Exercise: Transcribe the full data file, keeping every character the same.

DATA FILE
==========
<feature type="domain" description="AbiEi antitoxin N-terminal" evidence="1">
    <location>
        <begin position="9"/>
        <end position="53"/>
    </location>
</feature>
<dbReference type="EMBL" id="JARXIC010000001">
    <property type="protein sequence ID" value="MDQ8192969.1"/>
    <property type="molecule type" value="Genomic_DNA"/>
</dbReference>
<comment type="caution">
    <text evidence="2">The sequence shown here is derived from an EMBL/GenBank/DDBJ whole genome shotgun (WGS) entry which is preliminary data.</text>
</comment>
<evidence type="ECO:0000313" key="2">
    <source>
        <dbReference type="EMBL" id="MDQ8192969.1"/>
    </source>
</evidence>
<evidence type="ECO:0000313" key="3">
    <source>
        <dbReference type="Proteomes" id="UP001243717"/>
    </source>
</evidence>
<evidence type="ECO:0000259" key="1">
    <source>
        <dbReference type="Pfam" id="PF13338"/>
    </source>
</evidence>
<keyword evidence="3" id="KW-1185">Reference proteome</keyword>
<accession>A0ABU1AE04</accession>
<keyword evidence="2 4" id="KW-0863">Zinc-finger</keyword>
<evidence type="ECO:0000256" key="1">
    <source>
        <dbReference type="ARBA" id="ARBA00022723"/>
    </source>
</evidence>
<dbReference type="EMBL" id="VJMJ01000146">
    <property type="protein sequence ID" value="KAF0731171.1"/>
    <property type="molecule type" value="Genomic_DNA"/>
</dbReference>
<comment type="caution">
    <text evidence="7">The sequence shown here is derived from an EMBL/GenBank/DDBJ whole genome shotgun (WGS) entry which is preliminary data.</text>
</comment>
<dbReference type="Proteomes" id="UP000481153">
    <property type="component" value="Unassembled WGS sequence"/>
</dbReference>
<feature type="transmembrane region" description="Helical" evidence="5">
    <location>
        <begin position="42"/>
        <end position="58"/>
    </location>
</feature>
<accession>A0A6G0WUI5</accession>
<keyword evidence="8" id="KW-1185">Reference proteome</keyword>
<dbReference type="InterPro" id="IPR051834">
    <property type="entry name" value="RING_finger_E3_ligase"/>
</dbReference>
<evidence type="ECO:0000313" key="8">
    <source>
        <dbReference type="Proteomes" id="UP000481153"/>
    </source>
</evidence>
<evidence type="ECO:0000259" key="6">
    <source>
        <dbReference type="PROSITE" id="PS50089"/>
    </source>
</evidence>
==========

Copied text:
<feature type="domain" description="AbiEi antitoxin N-terminal" evidence="1">
    <location>
        <begin position="9"/>
        <end position="53"/>
    </location>
</feature>
<dbReference type="EMBL" id="JARXIC010000001">
    <property type="protein sequence ID" value="MDQ8192969.1"/>
    <property type="molecule type" value="Genomic_DNA"/>
</dbReference>
<comment type="caution">
    <text evidence="2">The sequence shown here is derived from an EMBL/GenBank/DDBJ whole genome shotgun (WGS) entry which is preliminary data.</text>
</comment>
<evidence type="ECO:0000313" key="2">
    <source>
        <dbReference type="EMBL" id="MDQ8192969.1"/>
    </source>
</evidence>
<evidence type="ECO:0000313" key="3">
    <source>
        <dbReference type="Proteomes" id="UP001243717"/>
    </source>
</evidence>
<evidence type="ECO:0000259" key="1">
    <source>
        <dbReference type="Pfam" id="PF13338"/>
    </source>
</evidence>
<keyword evidence="3" id="KW-1185">Reference proteome</keyword>
<accession>A0ABU1AE04</accession>
<keyword evidence="2 4" id="KW-0863">Zinc-finger</keyword>
<evidence type="ECO:0000256" key="1">
    <source>
        <dbReference type="ARBA" id="ARBA00022723"/>
    </source>
</evidence>
<dbReference type="EMBL" id="VJMJ01000146">
    <property type="protein sequence ID" value="KAF0731171.1"/>
    <property type="molecule type" value="Genomic_DNA"/>
</dbReference>
<comment type="caution">
    <text evidence="7">The sequence shown here is derived from an EMBL/GenBank/DDBJ whole genome shotgun (WGS) entry which is preliminary data.</text>
</comment>
<dbReference type="Proteomes" id="UP000481153">
    <property type="component" value="Unassembled WGS sequence"/>
</dbReference>
<feature type="transmembrane region" description="Helical" evidence="5">
    <location>
        <begin position="42"/>
        <end position="58"/>
    </location>
</feature>
<accession>A0A6G0WUI5</accession>
<keyword evidence="8" id="KW-1185">Reference proteome</keyword>
<dbReference type="InterPro" id="IPR051834">
    <property type="entry name" value="RING_finger_E3_ligase"/>
</dbReference>
<evidence type="ECO:0000313" key="8">
    <source>
        <dbReference type="Proteomes" id="UP000481153"/>
    </source>
</evidence>
<evidence type="ECO:0000259" key="6">
    <source>
        <dbReference type="PROSITE" id="PS50089"/>
    </source>
</evidence>